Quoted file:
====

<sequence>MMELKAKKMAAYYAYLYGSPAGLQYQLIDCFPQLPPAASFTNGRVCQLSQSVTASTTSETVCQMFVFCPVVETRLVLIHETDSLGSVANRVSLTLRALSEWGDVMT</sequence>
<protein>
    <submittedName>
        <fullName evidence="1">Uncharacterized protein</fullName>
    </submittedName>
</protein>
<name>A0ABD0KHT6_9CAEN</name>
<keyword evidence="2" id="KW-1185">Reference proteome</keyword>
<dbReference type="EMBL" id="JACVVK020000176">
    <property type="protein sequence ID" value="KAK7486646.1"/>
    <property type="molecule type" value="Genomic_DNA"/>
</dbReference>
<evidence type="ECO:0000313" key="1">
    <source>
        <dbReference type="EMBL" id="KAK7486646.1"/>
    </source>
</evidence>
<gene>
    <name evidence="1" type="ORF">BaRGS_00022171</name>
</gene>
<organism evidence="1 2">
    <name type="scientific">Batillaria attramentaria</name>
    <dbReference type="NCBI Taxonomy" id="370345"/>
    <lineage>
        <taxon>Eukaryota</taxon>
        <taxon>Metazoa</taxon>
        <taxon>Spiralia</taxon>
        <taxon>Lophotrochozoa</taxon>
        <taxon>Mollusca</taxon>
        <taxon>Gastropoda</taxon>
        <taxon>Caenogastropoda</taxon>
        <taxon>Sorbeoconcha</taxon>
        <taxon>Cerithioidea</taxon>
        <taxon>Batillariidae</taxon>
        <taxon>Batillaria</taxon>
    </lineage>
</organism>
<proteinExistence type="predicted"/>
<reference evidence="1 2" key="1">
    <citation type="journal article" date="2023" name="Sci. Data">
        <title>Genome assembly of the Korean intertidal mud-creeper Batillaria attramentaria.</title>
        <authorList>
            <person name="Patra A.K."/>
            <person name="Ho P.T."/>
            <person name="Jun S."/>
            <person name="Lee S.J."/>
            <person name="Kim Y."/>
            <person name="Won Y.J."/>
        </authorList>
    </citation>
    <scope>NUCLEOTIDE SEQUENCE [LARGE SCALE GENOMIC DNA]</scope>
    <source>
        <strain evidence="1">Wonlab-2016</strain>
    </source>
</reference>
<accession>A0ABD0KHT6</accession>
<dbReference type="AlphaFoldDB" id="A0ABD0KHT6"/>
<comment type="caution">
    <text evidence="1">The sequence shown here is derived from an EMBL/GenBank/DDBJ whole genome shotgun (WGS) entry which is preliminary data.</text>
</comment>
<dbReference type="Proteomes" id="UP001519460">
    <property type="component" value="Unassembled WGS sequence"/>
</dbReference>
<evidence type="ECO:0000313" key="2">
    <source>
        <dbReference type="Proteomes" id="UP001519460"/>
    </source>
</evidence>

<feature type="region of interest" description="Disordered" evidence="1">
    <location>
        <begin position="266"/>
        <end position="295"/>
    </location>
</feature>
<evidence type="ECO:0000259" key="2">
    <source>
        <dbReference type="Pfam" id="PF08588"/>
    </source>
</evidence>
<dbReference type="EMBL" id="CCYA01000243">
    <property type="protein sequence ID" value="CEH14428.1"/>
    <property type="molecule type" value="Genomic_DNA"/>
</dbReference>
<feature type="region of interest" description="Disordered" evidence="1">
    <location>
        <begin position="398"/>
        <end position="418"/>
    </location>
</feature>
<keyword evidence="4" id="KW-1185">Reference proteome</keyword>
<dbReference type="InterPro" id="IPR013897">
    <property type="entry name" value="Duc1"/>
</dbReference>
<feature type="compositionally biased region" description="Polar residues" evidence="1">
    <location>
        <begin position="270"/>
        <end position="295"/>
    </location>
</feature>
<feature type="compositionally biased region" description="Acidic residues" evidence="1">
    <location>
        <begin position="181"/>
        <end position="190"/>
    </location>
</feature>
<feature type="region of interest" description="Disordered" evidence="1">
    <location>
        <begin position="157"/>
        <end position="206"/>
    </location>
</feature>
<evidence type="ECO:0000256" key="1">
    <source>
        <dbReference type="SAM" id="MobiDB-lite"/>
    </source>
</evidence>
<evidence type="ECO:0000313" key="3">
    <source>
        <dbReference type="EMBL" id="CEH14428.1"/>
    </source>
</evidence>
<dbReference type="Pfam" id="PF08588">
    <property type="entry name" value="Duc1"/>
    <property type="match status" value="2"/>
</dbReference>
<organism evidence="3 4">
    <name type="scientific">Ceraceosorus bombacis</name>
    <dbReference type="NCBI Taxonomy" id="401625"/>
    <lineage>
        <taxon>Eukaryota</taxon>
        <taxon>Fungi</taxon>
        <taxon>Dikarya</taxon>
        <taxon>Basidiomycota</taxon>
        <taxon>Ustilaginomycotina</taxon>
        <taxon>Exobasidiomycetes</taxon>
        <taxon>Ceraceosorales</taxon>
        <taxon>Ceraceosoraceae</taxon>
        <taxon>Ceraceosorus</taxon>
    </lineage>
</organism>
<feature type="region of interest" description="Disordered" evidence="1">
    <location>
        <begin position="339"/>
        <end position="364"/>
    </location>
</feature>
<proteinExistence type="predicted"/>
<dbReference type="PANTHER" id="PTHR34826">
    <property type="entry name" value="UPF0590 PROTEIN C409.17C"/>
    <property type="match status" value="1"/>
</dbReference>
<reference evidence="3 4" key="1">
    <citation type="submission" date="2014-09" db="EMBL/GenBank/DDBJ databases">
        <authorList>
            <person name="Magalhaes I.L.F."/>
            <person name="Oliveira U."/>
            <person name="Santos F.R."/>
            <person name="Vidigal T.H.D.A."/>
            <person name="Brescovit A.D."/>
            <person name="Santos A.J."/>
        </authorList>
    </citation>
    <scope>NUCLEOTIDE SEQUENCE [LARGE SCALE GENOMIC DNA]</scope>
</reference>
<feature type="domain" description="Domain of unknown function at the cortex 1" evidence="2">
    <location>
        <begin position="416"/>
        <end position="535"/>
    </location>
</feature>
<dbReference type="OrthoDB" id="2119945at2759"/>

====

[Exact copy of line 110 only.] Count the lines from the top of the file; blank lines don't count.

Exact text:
    </location>